In the mid-1880s... more than 42,000 cafés may have been operating in the city of Paris. (In comparison, Seattle, America's stereotypical coffee capital, has only about 60.) Unlike the members of today's drink-on-the-run coffee culture, 19th-century Parisians lingered in the café... --Bertina Loeffler on "The World of the Paris Café"

le kawa (kawa) noun, masculine
  --informal or slang for "cup of coffee"

Noir comme le diable, Chaud comme l'enfer, Pur comme un ange, Doux comme l'amour. Black as the devil, Hot as hell, Pure as an angel, Sweet as love. --Talleyrand (on how coffee should be).

A Day in a French Life...
by Kristin Espinasse

Joseph, the Sicilian carpenter, sets down his ruler next to the new sink.
"Tu bois trop de café," he says, in his usual, blunt manner, like when he says "Give me a glass of water," or "Get me the broom."

"I know," I admit, firing up the espresso machine anyway.
"Ce n'est pas le café américain,"* Joseph fusses.
"No. ...It is Italian."
"Bene!"* says Joseph. "Give me a cup."

References: tu bois trop de café = you drink too much coffee; ce n'est pas le café américain = it's not American (or what the French call "weak") coffee; bene! (Italian) = good!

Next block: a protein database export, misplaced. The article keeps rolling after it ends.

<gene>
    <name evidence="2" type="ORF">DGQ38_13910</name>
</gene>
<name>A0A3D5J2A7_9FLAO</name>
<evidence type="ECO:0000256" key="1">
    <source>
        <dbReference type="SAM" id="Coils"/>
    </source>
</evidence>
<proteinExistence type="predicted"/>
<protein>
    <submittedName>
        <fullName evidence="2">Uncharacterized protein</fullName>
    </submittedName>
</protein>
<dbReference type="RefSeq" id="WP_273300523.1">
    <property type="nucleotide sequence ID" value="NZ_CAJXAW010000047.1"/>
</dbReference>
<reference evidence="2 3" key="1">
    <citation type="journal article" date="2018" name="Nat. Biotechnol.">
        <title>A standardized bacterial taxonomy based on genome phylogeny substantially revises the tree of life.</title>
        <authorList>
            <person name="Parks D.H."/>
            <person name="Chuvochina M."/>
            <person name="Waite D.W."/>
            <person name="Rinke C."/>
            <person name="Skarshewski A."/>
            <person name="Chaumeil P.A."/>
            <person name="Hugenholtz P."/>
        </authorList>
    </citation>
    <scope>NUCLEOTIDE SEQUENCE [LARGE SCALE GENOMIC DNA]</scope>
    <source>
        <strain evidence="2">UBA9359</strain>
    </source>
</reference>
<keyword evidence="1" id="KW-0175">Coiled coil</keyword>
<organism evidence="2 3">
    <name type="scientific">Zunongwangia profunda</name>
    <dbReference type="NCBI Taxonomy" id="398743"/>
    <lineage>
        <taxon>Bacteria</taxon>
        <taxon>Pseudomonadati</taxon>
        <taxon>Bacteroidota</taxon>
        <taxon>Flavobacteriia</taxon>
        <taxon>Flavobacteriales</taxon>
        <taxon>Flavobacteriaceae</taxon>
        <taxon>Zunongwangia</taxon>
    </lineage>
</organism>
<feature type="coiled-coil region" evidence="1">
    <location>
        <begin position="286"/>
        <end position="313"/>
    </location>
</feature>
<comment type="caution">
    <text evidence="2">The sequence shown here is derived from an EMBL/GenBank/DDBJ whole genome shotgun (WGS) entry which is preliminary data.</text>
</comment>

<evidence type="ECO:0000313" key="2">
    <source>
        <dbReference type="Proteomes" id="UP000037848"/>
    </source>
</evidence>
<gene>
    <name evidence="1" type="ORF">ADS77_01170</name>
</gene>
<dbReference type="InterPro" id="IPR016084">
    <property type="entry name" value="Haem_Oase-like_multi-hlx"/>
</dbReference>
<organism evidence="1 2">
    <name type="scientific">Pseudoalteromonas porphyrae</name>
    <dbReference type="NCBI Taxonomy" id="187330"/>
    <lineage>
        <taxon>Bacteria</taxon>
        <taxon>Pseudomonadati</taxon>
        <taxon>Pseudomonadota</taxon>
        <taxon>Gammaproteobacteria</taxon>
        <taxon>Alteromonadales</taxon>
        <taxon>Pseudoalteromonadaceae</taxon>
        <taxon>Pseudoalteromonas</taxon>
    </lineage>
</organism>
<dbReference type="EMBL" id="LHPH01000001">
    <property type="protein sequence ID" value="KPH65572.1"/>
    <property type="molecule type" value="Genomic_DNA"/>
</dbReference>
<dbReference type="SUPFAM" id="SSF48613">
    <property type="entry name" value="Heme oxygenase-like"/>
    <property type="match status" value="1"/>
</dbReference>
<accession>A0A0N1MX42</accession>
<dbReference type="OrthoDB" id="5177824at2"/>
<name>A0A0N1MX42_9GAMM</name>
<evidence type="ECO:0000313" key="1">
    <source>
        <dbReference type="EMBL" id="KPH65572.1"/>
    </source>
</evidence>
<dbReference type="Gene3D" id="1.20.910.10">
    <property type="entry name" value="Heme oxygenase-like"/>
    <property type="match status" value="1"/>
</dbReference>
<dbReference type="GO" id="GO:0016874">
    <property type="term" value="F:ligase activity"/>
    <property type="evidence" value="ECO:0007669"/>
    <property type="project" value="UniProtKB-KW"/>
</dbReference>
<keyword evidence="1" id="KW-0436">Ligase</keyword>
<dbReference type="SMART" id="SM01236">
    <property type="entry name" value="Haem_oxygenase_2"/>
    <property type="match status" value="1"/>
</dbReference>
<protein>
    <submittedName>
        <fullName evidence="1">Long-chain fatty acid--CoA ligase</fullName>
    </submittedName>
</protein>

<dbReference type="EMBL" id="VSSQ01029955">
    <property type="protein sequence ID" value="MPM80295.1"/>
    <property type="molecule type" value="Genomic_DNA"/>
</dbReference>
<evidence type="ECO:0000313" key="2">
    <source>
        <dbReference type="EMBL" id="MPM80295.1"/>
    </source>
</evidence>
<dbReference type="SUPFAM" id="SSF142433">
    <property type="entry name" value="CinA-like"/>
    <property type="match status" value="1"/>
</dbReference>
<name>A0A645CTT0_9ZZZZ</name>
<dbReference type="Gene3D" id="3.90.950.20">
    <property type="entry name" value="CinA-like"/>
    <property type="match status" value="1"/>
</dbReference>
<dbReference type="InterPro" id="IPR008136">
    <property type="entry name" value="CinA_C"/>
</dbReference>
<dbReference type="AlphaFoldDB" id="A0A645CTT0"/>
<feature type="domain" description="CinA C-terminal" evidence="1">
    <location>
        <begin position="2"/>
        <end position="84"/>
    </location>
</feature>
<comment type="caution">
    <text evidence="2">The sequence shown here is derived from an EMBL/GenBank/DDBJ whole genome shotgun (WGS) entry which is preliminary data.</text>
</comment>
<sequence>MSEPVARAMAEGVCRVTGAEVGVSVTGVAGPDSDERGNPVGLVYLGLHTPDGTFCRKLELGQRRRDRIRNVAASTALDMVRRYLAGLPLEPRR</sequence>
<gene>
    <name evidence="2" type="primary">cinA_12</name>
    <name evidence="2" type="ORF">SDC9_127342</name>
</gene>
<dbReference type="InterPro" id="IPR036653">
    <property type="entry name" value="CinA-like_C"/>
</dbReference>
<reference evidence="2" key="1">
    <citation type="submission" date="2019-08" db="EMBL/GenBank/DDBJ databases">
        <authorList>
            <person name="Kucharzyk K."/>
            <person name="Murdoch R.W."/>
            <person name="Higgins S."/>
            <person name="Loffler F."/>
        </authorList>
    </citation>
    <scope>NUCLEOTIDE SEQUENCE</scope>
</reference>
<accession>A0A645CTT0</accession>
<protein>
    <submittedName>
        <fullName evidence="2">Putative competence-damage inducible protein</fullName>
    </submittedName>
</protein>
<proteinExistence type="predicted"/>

"Café bouillu, café foutu" = boiled coffee is spoiled coffee
le jus de chaussette = coffee with too much water, a.k.a. "American coffee"

More coffee terms:
"un petit noir" (un p'tit noir) = "a little (cup of) black" (an espresso)
un expresso = espresso
un café serré = "a tight coffee," short, with a little water
un café au lait = equal parts coffee and milk
un noisette (un café noisette) = a small coffee with une larme ("tear" or "drop") of milk

Among friends, you might also use the informal term "kawa": "Un kawa, s'il te plaît!" "Coffee, please!"

Listen: hear the word 'kawa' pronounced: Download kawa.wav

Cappuccino/Espresso: The Book of Beverages This perennial best-seller offers scores of recipes for cappuccinos, lattes, mochas and other espresso-based beverages. You’ll also find history and information on flavored syrups, toppings and garnishes.

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